|US6622045||29 Mar 2001||16 Sep 2003||Pacesetter, Inc.||System and method for remote programming of implantable cardiac stimulation devices|
|US6685633||12 Jan 2001||3 Feb 2004||Ge Medical Systems Information Technologies, Inc.||System and method for generating and transferring data|
|US6687547 *||19 Mar 2001||3 Feb 2004||Medtronic, Inc.||Method and apparatus for communicating with an implantable medical device with DTMF tones|
|US7127297||23 May 2003||24 Oct 2006||Advanced Neuromodulation Systems, Inc.||Multiprogrammable tissue stimulator and method|
|US7254445||28 Jul 2004||7 Aug 2007||Advanced Neuromodulation Systems, Inc.||Multiprogrammable tissue stimulator and method|
|US7698156||28 Apr 2003||13 Apr 2010||Baxter International Inc.||System and method for identifying data streams associated with medical equipment|
|US7713229||5 Nov 2004||11 May 2010||Lifescan, Inc.||Drug delivery pen with event notification means|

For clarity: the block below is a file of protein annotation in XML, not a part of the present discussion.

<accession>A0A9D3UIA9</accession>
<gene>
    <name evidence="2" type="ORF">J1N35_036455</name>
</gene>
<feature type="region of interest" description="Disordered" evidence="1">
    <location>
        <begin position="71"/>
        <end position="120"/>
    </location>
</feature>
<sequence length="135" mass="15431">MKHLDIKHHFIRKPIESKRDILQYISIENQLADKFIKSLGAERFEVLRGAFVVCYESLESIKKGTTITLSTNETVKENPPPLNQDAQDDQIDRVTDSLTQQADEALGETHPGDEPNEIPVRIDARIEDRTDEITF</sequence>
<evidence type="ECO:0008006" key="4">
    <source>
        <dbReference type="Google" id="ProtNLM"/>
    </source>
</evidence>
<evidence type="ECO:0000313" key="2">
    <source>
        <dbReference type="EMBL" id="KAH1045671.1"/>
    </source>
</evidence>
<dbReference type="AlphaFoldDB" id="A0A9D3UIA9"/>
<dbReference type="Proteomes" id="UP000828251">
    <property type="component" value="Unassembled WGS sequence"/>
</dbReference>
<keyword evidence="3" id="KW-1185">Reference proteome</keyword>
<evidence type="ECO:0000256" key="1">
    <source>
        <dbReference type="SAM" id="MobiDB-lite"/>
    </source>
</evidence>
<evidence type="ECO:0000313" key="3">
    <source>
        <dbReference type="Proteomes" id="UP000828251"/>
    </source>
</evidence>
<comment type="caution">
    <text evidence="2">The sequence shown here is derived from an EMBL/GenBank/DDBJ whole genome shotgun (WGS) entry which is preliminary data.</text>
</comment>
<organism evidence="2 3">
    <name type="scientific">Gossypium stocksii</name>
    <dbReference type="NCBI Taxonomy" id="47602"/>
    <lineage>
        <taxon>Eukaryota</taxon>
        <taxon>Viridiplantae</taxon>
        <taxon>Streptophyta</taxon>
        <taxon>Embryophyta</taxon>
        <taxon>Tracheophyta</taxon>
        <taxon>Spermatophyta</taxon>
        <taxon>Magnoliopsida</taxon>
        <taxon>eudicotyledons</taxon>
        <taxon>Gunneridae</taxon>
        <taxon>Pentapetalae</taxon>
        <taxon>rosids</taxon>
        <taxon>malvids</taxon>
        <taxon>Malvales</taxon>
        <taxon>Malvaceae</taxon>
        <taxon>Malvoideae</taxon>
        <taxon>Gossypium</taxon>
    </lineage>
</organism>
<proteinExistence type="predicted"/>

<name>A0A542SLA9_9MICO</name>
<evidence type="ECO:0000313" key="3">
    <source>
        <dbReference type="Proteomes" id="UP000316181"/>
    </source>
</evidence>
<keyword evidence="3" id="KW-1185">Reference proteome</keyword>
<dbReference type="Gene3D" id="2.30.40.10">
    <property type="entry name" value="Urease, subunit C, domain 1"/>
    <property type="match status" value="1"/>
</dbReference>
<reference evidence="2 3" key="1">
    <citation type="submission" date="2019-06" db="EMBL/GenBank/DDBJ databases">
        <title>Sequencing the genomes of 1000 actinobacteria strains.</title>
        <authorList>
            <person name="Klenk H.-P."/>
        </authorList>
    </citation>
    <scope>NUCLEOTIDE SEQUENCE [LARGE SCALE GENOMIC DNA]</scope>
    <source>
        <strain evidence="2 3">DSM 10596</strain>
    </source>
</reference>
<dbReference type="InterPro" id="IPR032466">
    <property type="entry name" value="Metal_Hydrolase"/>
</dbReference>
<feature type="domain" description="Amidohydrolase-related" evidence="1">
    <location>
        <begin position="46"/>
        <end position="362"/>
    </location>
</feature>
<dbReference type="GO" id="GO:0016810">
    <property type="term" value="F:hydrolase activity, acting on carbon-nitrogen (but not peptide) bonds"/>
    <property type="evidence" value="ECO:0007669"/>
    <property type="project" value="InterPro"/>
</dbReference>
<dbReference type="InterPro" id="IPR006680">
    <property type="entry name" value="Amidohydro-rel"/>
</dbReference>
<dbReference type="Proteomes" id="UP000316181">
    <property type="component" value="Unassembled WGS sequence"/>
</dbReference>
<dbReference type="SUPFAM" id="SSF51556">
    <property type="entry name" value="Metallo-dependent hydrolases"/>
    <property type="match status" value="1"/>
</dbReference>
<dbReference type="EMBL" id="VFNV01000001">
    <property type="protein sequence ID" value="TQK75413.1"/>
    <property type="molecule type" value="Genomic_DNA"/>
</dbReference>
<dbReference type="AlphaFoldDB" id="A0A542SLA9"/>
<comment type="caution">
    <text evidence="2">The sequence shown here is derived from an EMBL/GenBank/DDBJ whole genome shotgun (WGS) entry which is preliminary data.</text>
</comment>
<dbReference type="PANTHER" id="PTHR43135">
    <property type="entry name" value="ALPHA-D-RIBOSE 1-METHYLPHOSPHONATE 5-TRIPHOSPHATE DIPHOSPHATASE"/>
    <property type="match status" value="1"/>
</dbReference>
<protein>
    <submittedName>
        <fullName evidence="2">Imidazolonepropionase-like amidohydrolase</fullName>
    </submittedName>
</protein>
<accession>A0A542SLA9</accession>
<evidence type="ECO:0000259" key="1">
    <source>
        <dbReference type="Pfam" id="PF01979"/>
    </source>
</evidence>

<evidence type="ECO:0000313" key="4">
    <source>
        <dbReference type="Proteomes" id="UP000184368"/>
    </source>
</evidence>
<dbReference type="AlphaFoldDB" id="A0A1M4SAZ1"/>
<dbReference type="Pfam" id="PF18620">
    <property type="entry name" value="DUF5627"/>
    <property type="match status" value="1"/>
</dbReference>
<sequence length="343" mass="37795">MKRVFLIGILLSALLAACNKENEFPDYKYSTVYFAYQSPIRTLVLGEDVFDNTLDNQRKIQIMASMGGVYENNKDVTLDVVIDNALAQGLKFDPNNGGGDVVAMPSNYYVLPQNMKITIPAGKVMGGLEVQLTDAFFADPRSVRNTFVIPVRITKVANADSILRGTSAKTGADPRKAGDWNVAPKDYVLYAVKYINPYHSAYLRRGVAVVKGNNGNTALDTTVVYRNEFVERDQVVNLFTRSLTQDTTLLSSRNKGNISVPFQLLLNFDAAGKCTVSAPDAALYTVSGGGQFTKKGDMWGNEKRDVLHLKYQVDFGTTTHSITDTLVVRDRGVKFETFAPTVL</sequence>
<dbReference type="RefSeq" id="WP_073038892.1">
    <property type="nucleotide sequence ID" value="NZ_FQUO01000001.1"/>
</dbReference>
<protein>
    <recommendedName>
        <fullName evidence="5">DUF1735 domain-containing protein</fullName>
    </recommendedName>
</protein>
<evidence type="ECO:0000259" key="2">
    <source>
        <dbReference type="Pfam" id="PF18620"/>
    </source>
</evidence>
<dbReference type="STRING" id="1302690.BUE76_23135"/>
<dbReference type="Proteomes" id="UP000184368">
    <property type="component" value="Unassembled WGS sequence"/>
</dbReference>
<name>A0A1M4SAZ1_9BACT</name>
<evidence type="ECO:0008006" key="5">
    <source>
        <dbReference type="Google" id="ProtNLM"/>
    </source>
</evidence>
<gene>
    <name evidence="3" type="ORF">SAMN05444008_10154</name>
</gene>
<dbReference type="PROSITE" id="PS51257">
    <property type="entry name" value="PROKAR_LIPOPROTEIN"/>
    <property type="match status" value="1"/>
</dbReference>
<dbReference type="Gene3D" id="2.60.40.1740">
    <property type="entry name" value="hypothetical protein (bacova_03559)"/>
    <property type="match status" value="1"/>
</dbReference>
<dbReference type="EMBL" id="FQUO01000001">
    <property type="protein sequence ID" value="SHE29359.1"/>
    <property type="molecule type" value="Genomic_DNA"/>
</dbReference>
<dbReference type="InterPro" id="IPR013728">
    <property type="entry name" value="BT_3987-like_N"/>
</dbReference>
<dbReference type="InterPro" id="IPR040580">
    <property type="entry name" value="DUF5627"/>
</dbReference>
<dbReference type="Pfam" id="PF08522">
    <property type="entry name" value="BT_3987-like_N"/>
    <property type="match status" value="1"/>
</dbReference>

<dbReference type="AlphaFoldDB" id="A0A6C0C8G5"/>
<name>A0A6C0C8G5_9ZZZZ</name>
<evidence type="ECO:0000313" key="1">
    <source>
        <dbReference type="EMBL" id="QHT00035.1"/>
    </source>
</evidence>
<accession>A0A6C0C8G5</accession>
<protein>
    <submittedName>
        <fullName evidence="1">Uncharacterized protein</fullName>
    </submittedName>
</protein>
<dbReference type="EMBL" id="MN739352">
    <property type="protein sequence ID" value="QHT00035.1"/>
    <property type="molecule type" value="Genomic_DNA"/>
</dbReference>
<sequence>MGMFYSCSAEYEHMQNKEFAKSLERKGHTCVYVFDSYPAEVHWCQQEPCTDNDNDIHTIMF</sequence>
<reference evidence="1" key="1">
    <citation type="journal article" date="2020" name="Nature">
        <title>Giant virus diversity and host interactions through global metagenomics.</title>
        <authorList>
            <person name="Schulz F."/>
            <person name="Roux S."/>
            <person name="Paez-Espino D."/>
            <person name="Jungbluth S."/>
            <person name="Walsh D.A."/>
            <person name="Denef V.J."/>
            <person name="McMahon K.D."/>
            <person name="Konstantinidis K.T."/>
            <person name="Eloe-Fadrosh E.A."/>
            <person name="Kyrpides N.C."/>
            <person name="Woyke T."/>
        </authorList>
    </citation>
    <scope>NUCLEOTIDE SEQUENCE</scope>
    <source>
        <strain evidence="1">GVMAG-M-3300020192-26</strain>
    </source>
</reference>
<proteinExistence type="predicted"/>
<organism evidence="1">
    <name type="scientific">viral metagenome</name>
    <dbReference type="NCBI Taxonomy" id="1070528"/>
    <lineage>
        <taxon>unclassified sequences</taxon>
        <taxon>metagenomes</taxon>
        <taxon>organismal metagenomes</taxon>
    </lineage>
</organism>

|US7715912||15 Sep 2006||11 May 2010||Intelect Medical, Inc.||System and method for providing a waveform for stimulating biological tissue|
|US7756587||22 Oct 2007||13 Jul 2010||Cardiac Pacemakers, Inc.||Systems and methods for communicating with implantable devices|
|US7794499||8 Jun 2004||14 Sep 2010||Theken Disc, L.L.C.||Prosthetic intervertebral spinal disc with integral microprocessor|
|US7930031 *||11 Oct 2007||19 Apr 2011||Remon Medical Technologies, Ltd.||Acoustically powered implantable stimulating device|
|US8027727 *||29 Aug 2005||27 Sep 2011||Cardiac Pacemakers, Inc.||Pacemaker RF telemetry repeater and method|